As for papers not available under the new deal, he says, individual campuses can subscribe to additional journals they deem necessary, or buy temporary access to papers from other libraries through interlibrary loans. Another option, he says, will be paying for individual papers through document delivery services. Despite these extra costs, the overall savings will be substantial, he says.
With the help of Unsub, SUNY is now rethinking its deals with other subscription-based academic publishers. Nathan Mealey, associate university librarian for discovery & access at Wesleyan University, which also uses Unsub, says it’s inevitable that the pandemic will prompt other universities to do the same. “There is a drastically growing disconnect between the fees vendors charge for their content and the prices libraries are able and willing to pay for them. It seems probable that COVID-19 will bring this tension to a head.”
An Elsevier spokesperson tells Science: “No matter which options customers prefer, our aim is always to provide open and frictionless access to the highest quality content at the best possible value.”
Public health officials and researchers say they have not detected much coronavirus transmission among students or significant spikes in community spread as a result of schools being in session — at least for students under 12.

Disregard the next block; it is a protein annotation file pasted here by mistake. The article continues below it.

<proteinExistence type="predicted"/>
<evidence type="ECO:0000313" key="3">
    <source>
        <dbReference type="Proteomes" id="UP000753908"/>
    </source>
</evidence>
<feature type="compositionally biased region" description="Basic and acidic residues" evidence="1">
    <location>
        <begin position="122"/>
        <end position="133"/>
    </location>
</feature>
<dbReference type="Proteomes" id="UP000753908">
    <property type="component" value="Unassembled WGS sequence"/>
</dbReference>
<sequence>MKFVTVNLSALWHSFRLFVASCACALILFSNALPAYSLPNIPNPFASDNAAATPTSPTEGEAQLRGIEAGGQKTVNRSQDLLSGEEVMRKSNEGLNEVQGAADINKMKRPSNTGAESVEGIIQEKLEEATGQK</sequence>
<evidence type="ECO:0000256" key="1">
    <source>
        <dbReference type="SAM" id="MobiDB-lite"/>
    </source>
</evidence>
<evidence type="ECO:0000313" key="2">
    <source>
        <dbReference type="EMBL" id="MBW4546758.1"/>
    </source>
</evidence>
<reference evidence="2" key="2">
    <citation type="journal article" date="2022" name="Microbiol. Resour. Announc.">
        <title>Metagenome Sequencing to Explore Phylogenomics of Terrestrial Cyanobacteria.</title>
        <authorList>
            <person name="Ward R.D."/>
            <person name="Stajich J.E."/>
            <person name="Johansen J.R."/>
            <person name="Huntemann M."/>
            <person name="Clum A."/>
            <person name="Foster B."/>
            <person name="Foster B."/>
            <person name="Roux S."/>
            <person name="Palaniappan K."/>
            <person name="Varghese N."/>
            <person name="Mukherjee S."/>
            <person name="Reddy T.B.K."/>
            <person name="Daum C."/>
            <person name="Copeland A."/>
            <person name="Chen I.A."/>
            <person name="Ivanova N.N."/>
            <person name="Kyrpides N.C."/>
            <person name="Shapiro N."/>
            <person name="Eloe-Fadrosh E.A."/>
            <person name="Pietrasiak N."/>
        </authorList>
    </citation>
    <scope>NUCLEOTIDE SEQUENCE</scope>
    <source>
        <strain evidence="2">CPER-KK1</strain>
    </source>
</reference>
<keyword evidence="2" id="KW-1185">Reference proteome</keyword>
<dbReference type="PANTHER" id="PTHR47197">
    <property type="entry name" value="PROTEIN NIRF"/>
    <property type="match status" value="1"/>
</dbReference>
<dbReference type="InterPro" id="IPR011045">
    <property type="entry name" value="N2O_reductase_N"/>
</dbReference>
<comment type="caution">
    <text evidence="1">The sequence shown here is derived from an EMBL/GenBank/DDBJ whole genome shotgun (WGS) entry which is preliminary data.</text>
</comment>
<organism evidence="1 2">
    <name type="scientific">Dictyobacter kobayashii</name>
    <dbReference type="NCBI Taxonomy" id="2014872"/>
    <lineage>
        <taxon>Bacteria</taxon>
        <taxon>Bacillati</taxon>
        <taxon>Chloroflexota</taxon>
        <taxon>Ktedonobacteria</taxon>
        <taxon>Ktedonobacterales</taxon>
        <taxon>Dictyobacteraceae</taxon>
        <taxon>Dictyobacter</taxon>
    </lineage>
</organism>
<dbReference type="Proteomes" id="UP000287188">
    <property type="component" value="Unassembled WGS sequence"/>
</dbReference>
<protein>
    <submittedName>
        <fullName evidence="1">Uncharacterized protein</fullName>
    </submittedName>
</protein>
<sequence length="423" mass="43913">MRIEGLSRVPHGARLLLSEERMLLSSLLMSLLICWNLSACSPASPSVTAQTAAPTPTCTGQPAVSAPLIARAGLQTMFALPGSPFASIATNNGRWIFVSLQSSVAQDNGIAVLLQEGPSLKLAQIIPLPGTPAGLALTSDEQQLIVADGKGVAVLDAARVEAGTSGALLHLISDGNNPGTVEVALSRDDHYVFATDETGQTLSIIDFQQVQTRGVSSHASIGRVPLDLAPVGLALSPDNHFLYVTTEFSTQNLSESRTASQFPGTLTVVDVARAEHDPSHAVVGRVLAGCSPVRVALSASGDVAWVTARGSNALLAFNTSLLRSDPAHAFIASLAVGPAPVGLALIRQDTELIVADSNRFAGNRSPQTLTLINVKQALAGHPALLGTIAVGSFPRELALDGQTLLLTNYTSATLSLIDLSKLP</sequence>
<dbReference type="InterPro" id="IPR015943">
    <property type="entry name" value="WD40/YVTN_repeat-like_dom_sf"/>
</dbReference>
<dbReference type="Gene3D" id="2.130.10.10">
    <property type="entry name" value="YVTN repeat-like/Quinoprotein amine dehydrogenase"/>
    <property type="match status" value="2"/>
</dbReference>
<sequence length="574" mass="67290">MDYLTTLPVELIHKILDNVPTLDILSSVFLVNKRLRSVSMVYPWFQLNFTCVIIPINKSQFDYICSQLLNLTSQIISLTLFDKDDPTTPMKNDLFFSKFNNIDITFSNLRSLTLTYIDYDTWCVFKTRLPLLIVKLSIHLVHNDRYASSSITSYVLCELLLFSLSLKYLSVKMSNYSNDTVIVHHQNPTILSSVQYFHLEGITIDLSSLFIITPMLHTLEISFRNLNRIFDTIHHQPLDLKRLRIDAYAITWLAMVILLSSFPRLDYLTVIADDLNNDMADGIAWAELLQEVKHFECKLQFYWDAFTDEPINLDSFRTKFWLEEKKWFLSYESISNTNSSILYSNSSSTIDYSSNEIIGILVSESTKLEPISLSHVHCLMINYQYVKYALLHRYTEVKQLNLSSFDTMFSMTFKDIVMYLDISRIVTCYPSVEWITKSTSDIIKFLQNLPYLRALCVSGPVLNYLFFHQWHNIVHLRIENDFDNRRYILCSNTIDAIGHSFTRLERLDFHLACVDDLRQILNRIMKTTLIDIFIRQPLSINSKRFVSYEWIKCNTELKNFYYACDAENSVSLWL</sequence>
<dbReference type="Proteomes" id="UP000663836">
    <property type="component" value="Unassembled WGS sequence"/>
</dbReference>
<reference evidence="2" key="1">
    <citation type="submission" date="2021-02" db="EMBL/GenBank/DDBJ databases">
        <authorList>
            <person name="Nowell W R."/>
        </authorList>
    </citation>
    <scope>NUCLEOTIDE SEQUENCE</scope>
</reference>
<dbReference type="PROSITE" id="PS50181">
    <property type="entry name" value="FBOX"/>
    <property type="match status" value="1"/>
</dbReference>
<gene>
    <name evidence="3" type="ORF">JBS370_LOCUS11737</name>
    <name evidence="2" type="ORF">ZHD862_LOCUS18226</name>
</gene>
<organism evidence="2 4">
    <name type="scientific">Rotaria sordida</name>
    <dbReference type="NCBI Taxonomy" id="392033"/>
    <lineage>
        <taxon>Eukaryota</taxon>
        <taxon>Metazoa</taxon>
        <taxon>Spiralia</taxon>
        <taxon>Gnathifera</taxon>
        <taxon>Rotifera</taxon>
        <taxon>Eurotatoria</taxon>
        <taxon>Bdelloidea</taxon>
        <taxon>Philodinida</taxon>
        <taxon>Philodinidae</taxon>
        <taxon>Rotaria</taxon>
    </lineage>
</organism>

Virologists warn there may be additional spread that hasn’t been recognized, since testing asymptomatic people, particularly children, remains uncommon. But in many cases, young children who test positive have gotten it from someone in their family and do not appear to have infected others in school. Dig into reports of two or three elementary students with the virus, and often it turns out they’re siblings.
There are exceptions. At the École Louis-de-France, an elementary school in Trois Rivières, Canada, almost an entire class of 12 students tested positive in late May. And at the Cheondong Elementary School in Daejeon, South Korea, two brothers were found to have the virus on June 29, and two students who had contact with one of the brothers tested positive the next day.
Such cases, though, have been rare. Before the suspected transmission in Daejeon, South Korea’s education minister had emphasized that not a single student in the country had contracted the virus at school.
In Finland, when public health researchers combed through test results of children under 16, they found no evidence of school spread and no change in the rate of infection for that age cohort after schools closed in March or reopened in May. In fact, Finland’s infection rate among children was similar to Sweden’s, even though Sweden never closed its schools, according to a report published Tuesday by researchers from the two countries.
In Sweden, researchers also found that staff members at day cares and primary schools were no more likely than people working in other professions to contract the virus.
“It really starts to add up to the fact that the risk of transmission, the number of outbreaks in which the index is a child, is very low, and this seems to be the picture everywhere else,” said Otto Helve, who worked on the report as a pediatric infectious-disease specialist at the Finnish Institute for Health and Welfare.
He said he sent his own children back to school.